Embassy Row: Dueling over Cyprus

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The Turkish ambassador this week accused the top Democrat on the House Foreign Affairs Committee of a cynical assault over the divided island of Cyprus in an election-year political stunt.

Ambassador Namik Tan criticized Rep. Howard L. Berman, California Democrat, for charges the congressman made in a letter last month to Secretary of State Hillary Rodham Clinton.

Mr. Berman denounced Turkey for “bullying” the Greek Cypriot-led government about an undersea oil-and-gas exploration plan and for “colonizing” the Mediterranean island by sending thousands of Turks to live with Turkish Cypriots in northern Cyprus.

Mr. Tan, in a letter to Mr. Berman, rejected both charges.

“We fully understand that the old and obsolete ‘line of attack’ on Turkey … continues to please certain constituencies and communities inside the United States, especially during a lively election year,” the ambassador said.

“Your most recent letter [to Mrs. Clinton] seems to be another episode within this long-standing and well-established practice.”

The division of Cyprus between ethnic Greeks and ethnic Turks has bedeviled American presidents and diplomats since communal violence erupted on the Mediterranean island in 1963.

Eleven years later, Turkey deployed troops to northern Cyprus, after Greek nationalists in Greece and Cyprus launched a military coup in a failed attempt to unite the island with mainland Greece.

Turkey justified its invasion as a move to protect ethnic Turks, who later declared an independent nation on about one-third of the island in 1984. However, only Turkey recognizes the Turkish Republic of Northern Cyprus, while the ethnic-Greek government is intentionally recognized as the Republic of Cyprus.

In the United States, the issue remains a hot topic among Greek-Americans, who make up a potent voting bloc.

In his letter to Mrs. Clinton, Mr. Berman called on Mrs. Clinton to “clearly and forcefully” reprimand Turkey for recent threats over plans by Cyprus and Israel to explore for undersea oil and gas. Turkey claims the exploration would trespass on Turkish Cypriot and Turkish waters.

“By any interpretation, Turkey’s threats constitute bullying and are way out of line,” Mr. Berman said.

He also complained about Turkey’s “increasingly draconian efforts to alter the demographic composition of Cyprus” by settling “hundreds of thousands” of Turkish citizens in the north.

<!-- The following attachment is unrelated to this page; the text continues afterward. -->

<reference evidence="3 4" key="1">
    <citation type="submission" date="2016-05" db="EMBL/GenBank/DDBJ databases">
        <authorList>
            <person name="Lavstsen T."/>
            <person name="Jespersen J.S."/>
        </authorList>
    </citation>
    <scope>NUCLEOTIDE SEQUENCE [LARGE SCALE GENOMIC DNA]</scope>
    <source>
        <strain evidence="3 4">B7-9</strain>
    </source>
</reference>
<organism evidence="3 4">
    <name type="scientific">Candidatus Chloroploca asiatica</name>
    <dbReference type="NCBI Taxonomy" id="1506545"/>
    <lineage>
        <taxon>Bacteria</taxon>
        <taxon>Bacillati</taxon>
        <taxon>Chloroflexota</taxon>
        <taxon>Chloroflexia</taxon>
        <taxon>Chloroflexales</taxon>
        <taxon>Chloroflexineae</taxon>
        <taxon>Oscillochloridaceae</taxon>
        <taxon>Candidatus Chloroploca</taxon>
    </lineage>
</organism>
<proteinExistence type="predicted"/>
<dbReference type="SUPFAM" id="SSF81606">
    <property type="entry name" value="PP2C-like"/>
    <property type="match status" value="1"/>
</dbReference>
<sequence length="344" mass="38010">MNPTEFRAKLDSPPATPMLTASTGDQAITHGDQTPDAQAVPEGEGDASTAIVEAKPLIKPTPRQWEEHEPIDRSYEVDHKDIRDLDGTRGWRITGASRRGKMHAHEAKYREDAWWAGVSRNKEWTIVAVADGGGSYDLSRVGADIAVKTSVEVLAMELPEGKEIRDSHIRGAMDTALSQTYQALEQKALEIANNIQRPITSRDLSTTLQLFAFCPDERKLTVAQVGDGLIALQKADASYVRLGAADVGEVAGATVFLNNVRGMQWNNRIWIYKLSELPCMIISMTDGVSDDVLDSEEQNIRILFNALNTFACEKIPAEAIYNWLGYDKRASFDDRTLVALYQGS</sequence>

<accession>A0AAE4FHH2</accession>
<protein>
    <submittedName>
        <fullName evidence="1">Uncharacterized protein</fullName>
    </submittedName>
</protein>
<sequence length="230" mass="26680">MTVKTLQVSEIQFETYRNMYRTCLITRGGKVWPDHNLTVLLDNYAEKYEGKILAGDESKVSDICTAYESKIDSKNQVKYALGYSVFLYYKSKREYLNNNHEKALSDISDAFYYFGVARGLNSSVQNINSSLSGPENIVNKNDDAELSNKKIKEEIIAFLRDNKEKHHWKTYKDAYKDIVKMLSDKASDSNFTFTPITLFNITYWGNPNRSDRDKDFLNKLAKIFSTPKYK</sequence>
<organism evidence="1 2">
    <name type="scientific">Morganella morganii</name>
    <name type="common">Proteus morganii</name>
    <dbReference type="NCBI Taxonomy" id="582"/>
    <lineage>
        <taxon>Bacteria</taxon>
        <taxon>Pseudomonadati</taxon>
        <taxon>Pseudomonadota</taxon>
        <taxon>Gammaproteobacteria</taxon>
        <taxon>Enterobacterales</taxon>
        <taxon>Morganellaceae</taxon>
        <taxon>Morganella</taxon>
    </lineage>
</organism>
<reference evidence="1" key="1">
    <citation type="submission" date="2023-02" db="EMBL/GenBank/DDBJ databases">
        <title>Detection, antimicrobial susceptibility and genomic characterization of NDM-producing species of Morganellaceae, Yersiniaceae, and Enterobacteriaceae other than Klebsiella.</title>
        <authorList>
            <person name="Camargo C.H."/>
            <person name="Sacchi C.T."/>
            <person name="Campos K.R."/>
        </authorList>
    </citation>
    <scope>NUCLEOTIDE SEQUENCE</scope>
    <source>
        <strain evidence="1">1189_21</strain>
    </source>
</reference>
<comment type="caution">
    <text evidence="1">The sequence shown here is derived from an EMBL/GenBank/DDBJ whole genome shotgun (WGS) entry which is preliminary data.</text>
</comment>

Mr. Berman added that the United States “should be uncompromising in opposing Turkey’s efforts to trample on the sovereign rights of the Republic of Cyprus - whether through military threats or colonizing Cyprus with Turkish citizens.”

Mr. Tan replied that his country never has had a policy of sending settlers to northern Cyprus. He also called for a “comprehensive solution” to the Cyprus problem, and expressed hopes for progress in U.N.-led talks between Cypriot President Demetris Christofias and Turkish Cypriot leader Dervis Eroglu.

However U.N. Secretary-General Ban Ki-moon this week called off a proposed international conference on Cyprus because the two sides have made too little progress in their talks.

PRAISING YEMEN

The U.S. ambassador in Yemen congratulated the army for defeating al Qaeda militants in recent confrontations, predicting that Yemeni forces eventually will defeat the terrorists.

“What we’ve seen over the past several days is that, in fact, the Yemeni military is beginning … to challenge al Qaeda in a way that they really haven’t done so much over these past months,” Ambassador Gerald Feierstein told reporters at the U.S. Embassy this week.

He said the United States will continue to help the army but the struggle against al Qaeda will be led by Yemeni forces.

“This will be a Yemeni fight,” he said.

Call Embassy Row at 202/636-3297 or email jmorrison@washingtontimes.com. The column is published on Mondays, Wednesdays and Fridays.

© Copyright 2014 The Washington Times, LLC. Click here for reprint permission.

About the Author
James Morrison

James Morrison

James Morrison joined the The Washington Times in 1983 as a local reporter covering Alexandria, Va. A year later, he was assigned to open a Times bureau in Canada. From 1987 to 1989, Mr. Morrison was The Washington Times reporter in London, covering Britain, Western Europe and NATO issues. After returning to Washington, he served as an assistant foreign editor ...

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